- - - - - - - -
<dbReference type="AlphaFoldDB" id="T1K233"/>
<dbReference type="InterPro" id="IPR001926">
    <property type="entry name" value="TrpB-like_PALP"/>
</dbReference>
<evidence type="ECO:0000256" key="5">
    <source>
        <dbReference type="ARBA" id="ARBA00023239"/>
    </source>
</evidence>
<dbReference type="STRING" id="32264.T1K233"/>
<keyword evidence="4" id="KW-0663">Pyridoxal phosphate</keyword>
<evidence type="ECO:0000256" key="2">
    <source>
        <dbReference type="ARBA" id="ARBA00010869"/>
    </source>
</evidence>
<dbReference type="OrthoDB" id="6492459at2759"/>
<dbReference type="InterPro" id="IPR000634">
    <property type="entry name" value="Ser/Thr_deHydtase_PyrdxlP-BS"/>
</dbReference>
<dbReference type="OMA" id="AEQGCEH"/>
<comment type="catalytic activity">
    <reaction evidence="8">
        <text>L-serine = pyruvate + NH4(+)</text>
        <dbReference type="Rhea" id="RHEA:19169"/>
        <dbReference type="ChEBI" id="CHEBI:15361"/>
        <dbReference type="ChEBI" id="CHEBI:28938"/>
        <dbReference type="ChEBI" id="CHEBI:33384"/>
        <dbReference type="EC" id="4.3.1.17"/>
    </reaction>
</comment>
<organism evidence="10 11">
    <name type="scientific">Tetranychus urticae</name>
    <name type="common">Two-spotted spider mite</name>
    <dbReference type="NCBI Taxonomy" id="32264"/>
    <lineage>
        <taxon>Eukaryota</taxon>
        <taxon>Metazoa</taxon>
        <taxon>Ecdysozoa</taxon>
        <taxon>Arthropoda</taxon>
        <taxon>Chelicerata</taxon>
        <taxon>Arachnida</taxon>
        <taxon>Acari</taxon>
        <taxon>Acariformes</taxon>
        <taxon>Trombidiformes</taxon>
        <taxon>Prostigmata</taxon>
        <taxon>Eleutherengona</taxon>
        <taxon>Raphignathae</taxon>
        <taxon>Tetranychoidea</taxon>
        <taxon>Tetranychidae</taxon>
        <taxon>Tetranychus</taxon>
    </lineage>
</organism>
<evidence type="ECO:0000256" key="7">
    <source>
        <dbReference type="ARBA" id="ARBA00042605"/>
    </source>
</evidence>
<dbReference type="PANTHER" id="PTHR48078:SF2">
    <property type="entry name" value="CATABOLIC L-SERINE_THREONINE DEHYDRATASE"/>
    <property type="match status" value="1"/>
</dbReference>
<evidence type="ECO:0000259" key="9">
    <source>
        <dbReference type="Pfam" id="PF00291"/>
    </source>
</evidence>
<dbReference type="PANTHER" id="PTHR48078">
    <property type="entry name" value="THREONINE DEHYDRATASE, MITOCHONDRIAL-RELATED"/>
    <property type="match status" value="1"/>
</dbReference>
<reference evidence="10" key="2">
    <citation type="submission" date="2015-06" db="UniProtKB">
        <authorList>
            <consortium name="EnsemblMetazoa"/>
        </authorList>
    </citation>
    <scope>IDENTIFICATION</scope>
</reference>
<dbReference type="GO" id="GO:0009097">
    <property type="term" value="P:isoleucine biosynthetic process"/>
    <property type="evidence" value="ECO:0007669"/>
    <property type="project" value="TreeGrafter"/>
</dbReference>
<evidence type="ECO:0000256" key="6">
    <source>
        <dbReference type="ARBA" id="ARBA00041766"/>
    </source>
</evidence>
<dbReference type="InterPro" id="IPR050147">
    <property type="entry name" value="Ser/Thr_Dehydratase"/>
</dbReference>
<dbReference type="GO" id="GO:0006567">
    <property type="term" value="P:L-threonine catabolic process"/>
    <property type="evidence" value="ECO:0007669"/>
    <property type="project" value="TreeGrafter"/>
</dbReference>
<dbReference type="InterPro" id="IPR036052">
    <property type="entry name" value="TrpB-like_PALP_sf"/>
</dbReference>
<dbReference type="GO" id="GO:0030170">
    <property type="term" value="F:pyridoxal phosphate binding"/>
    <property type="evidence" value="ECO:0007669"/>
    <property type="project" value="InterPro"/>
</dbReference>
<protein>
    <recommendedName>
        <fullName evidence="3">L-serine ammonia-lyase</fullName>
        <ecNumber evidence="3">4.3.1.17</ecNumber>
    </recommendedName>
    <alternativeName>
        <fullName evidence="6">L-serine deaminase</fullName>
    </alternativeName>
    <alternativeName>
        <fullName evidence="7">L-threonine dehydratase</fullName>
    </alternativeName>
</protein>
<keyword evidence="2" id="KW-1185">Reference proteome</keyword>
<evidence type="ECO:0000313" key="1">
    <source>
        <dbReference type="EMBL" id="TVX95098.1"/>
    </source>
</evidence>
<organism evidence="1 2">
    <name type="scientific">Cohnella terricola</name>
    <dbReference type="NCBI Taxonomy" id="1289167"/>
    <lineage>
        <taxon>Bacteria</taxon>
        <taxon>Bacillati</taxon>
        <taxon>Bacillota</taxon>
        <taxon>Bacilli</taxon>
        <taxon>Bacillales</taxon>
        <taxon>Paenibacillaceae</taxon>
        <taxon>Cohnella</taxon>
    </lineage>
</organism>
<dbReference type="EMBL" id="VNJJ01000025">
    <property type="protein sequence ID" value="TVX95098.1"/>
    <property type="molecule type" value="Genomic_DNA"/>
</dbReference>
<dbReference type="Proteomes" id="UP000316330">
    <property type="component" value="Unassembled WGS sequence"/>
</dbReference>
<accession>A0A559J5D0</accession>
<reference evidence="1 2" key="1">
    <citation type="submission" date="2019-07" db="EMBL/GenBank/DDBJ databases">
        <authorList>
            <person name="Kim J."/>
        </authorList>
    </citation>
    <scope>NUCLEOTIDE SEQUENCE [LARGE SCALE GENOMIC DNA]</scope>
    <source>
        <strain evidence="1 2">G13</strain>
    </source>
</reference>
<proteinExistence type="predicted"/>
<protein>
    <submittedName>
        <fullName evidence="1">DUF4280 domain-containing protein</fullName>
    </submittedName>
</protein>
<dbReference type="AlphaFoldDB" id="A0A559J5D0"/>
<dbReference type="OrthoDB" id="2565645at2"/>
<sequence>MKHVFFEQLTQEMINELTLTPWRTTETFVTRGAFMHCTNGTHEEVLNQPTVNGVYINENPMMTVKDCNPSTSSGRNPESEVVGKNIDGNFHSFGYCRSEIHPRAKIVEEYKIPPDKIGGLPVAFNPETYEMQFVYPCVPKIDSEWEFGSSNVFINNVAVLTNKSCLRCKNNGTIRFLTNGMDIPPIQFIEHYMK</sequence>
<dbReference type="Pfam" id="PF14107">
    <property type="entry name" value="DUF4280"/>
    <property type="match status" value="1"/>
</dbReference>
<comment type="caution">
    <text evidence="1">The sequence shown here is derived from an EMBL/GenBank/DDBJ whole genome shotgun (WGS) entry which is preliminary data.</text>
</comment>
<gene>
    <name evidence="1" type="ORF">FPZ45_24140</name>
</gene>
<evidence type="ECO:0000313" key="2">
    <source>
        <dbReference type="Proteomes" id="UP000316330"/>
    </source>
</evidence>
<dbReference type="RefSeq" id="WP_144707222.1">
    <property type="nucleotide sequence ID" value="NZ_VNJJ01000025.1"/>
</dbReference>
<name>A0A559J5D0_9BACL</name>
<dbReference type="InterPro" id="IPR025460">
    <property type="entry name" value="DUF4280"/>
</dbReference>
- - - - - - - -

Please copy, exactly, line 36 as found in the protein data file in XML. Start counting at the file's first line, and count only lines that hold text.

    <lineage>